It is the first report on evaluating genomic diversity among sugarcane cultivars growing in Karst region in China, the 21 SSR primer pairs showed highly polymorphic among both material sugarcane and elite clones, which indicates these 21 SSR primer pairs are suitable for genotyping sugarcane clones bred in Karst climate in China.

3.2. Genetic Diversity

Homology analysis showed there were 64-98% homologies among the 18 sugarcane genotypes (Figure 2). Two pairs of genotypes, namely, ROC21 and YT 00-236 and YT 94-128 and ROC25, shared the highest homology value of 98%, followed by ROC22 and YT-60 (97%). The homology values shared between the QT-series sugarcane genotypes were between 67% and 76%. A UPGMA dendrogram was constructed to reveal the extent of genetic diversity among the 18 sugarcane genotypes. Genetic similarity coefficients for all the genotypes ranged from 0.64 to 0.98. The 18 sugarcane genotypes were clustered into three major groups, namely, A, B and C (Figure 3). Group B was the largest group with 10 genotypes (55.6%), followed by Group C with five genotypes (27.8%) and Group A with three genotypes (16.7%). Group B was further divided into two sub-groups, BI and BII. The Sub-group BI consisted of two genotypes, GT11 and QT08-558; while the Sub-group BII included eight genotypes. Genotype ROC21 and YT00-236 in Group C were almost genetically identical. In Group B, both ROC25 and YT94-128 and ROC22 and YT60 were genetically close to each other. This was probably due to the fact that ROC-series cultivars of Taiwan were first introduced into Guangdong province, where these cultivars were used either as cross parents to breed the YT-series clones or directly as cultivars if they well adapted to local climates.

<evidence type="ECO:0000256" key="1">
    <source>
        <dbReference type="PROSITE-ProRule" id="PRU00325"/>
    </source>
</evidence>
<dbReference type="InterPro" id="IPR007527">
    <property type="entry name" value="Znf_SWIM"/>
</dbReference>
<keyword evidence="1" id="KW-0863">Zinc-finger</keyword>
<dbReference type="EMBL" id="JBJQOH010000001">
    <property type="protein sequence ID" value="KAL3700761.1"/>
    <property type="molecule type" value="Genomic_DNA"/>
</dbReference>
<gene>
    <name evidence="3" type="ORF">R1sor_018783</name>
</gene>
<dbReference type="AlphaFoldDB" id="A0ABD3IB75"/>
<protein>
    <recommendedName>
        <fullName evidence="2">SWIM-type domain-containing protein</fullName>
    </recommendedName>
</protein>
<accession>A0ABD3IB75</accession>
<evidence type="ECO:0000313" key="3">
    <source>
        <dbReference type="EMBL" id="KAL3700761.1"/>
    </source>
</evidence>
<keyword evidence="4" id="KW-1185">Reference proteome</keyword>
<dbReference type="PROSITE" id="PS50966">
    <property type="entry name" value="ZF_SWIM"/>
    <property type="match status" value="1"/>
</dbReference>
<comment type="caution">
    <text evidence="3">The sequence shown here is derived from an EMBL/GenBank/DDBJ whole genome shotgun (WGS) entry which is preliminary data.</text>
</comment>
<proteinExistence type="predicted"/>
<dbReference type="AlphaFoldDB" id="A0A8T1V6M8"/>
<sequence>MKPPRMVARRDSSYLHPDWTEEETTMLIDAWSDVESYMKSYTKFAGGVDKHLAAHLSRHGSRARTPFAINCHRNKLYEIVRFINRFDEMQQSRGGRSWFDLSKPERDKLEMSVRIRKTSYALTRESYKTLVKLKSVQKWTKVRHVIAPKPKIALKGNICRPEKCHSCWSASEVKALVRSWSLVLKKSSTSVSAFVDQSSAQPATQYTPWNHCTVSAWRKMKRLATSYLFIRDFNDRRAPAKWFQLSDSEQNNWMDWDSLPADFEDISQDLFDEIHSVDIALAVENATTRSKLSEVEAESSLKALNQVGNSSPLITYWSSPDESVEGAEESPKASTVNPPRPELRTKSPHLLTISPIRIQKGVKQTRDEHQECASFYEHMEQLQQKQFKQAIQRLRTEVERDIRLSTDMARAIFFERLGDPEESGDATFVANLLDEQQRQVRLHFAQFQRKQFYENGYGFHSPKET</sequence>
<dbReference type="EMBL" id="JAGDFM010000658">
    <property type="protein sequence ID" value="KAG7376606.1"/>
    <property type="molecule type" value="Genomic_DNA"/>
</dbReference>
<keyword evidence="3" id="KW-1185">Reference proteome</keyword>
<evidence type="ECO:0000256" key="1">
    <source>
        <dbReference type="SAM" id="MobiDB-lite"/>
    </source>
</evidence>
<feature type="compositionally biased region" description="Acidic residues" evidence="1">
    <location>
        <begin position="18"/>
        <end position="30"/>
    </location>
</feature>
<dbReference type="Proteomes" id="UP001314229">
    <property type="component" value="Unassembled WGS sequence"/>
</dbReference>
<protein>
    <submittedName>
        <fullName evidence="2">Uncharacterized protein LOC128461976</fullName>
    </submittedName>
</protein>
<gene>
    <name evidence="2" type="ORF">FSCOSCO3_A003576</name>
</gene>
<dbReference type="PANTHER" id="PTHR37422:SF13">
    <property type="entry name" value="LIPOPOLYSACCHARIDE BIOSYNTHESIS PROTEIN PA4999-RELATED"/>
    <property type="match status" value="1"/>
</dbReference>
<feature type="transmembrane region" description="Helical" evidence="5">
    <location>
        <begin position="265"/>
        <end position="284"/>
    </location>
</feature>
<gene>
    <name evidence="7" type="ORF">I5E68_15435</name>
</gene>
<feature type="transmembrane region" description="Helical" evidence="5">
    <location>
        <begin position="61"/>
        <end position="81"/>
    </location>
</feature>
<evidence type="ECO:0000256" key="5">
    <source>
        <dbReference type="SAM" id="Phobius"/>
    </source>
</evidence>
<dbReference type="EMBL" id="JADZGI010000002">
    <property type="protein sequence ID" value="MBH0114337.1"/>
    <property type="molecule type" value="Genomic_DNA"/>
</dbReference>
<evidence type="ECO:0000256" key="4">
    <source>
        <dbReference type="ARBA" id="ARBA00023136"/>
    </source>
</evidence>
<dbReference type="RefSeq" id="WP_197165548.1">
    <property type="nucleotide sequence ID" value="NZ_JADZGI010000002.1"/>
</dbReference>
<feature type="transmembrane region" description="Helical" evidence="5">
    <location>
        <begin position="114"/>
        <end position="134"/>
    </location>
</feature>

Figure 2. A homology tree of 18 sugarcane genotypes based on SSR marker data.

Figure 3. A UPGMA dendrogram showing genetic relationships among 18 sugarcane genotypes based on Jaccard similarity coefficients.